|dc.description.abstract||Microglia are the resident macrophages of the central nervous system (CNS) and, as
key immune effector cells, form the first line of defence. Microglial cells also provide
support for maintaining neuronal homeostasis and more generally normal brain
physiology and cognitive function. It has been speculated that in order to support
homeostasis, microglia adapt to a variety of brain microenvironments leading to
regional phenotypic heterogeneity. To date this hypothesis lacks convincing
empirical evidence, yet is critical to better understand microglial function in health
and age-related neurodegenerative disease. In 2010 it was estimated that in the UK
approximately 10 million people are over the age of 65, which is expected to double
by 2050. Ageing is one of the strongest risk factors for neurodegenerative diseases
such as Alzheimer’s and Parkinson‘s disease and growing evidence implicates
neuroinflammatory mechansims that may involve microglial dysfunction in disease
aetiology. The majority of age-related neurodegenerative diseases develop in a
region-specific manner but the reasons are poorly understood. Accordingly, the
work described in this thesis sought to determine the extent and nature of regional
transcriptional heterogeneity of microglia and how this is affected by ageing.
To examine the function and phenotype of these cells a technique for isolating pure
microglia from the adult mouse brain was established. Microglia were consistently
extracted by density-gradient and immunomagnetic cell separation. In vitro assays
showed purified microglia retained key functional properties including
phagocytosis, polarisation and production of pro-inflammatory cytokines in
response to exogenous stimulation. Thus, freshly isolated microglia are not altered
or dysfunctional during the extraction process and are likely to adequately
represent the 'real' in vivo state.
Genome-wide transcriptional network analysis of young adult mouse microglia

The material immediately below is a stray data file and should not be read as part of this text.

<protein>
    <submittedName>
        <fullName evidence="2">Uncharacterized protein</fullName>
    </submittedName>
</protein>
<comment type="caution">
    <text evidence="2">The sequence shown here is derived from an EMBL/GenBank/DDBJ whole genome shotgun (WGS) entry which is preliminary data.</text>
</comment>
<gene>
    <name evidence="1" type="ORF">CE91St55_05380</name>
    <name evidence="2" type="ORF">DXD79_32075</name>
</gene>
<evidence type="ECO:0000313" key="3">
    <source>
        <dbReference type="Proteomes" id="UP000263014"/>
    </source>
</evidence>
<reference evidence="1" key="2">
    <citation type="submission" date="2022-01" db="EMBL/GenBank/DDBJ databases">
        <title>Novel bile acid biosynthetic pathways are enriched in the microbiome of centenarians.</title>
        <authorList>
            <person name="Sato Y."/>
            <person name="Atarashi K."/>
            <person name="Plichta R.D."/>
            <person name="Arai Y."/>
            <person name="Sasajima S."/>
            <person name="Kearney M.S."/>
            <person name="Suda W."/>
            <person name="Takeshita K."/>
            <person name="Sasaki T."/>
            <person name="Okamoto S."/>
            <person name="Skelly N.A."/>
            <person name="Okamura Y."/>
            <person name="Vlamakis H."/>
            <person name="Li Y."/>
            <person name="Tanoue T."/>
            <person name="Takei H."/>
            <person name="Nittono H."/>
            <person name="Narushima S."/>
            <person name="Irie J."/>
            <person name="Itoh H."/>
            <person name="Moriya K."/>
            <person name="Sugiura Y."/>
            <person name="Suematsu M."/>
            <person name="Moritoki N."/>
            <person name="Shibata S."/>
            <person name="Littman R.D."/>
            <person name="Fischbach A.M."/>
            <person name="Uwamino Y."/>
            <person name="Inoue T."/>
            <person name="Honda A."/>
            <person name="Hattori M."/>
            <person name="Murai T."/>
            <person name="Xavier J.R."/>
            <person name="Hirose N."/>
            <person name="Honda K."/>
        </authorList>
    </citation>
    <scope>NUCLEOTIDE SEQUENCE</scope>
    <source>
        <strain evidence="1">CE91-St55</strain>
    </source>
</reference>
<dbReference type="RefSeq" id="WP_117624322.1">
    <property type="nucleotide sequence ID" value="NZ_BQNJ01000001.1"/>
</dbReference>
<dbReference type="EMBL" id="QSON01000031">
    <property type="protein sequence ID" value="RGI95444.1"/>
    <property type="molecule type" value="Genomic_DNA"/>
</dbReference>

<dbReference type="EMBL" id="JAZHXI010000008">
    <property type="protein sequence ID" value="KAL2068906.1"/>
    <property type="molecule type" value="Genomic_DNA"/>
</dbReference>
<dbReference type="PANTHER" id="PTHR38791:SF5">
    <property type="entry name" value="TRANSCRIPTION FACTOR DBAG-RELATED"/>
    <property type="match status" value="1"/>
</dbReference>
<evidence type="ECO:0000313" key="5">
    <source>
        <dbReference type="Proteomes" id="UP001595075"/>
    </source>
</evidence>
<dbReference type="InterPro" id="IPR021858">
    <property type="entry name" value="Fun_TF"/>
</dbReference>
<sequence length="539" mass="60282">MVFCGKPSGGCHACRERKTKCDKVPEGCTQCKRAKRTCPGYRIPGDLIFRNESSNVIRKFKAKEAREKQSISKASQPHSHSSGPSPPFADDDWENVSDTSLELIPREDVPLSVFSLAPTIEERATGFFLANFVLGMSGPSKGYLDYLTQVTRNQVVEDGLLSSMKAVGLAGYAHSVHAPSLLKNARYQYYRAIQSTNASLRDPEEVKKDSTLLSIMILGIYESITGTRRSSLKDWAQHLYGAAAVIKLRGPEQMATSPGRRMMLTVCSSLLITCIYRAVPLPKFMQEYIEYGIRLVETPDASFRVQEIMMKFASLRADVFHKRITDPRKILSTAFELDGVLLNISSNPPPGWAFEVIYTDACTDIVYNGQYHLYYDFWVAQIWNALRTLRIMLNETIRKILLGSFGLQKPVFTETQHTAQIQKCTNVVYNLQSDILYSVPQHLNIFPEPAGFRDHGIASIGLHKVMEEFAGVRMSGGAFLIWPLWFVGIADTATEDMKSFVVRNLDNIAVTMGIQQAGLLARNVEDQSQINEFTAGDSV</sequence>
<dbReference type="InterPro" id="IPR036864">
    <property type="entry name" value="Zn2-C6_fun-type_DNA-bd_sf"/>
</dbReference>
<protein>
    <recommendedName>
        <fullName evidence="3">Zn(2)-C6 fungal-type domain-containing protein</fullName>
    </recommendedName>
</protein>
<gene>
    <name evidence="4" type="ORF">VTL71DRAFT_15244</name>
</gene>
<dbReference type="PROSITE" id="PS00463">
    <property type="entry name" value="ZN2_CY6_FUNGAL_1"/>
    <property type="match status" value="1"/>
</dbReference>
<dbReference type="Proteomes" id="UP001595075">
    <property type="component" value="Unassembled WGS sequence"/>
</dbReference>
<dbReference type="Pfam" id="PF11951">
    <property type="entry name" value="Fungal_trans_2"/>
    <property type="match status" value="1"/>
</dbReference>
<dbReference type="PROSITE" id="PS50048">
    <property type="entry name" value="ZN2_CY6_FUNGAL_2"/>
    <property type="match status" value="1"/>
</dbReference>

from four discrete regions of the brain (cerebellum, cerebral cortex, hippocampus
and striatum) uncovered regional heterogeneity in the microglial transcriptome
driven particularly by bioenergetic and immunoregulatory functions.
Transcriptional profiles of cerebellar and hippocampal microglia suggest a higher
immune vigilance and alertness, which was supported by functional differences in
the capability of microglia to phagocytose and control replication of bacteria.
Region-dependent heterogeneity of microglia was largely consistent throughout the
ageing process; however the region-specific phenotypes were more pronounced as
age increased indicating region-dependent kinetics of microglial ageing.
Collectively, the outcome of this study implies that microglia adapt to region-specific
demands of brain tissue under steady-state conditions and are susceptible to
ageing. Region was found to have a greater impact on microglial diversity than age.
Overall, these findings will generate a substantial advance in our understanding of
microglial function in the healthy brain and in age-related neurodegeneration.||en
|dc.relation.hasversion||Sauter, K. A., Pridans, C., Sehgal, A., Bain, C. C., Scott, C. C., Moffat, L., Rojo, R., Stutchfield, B. M., Davies, C. L., Donaldson, D. S., Renault, K., McColl, B. W., Mowat, A. M., Serrels, A., Frame, M. C., Mabbott, N. A., Hume, D. A. (2014): The MacBlue Binary Transgene (csf1r-gal4VP16/UAS-ECFP) Provides a Novel Marker for Visualization of Subsets of Monocytes, Macrophages and Dendritic Cells and Responsiveness to CSF1 Administration. PLoS One, Vol.9, No. 8, DOI: 10.1371/journal.pone.0105429||en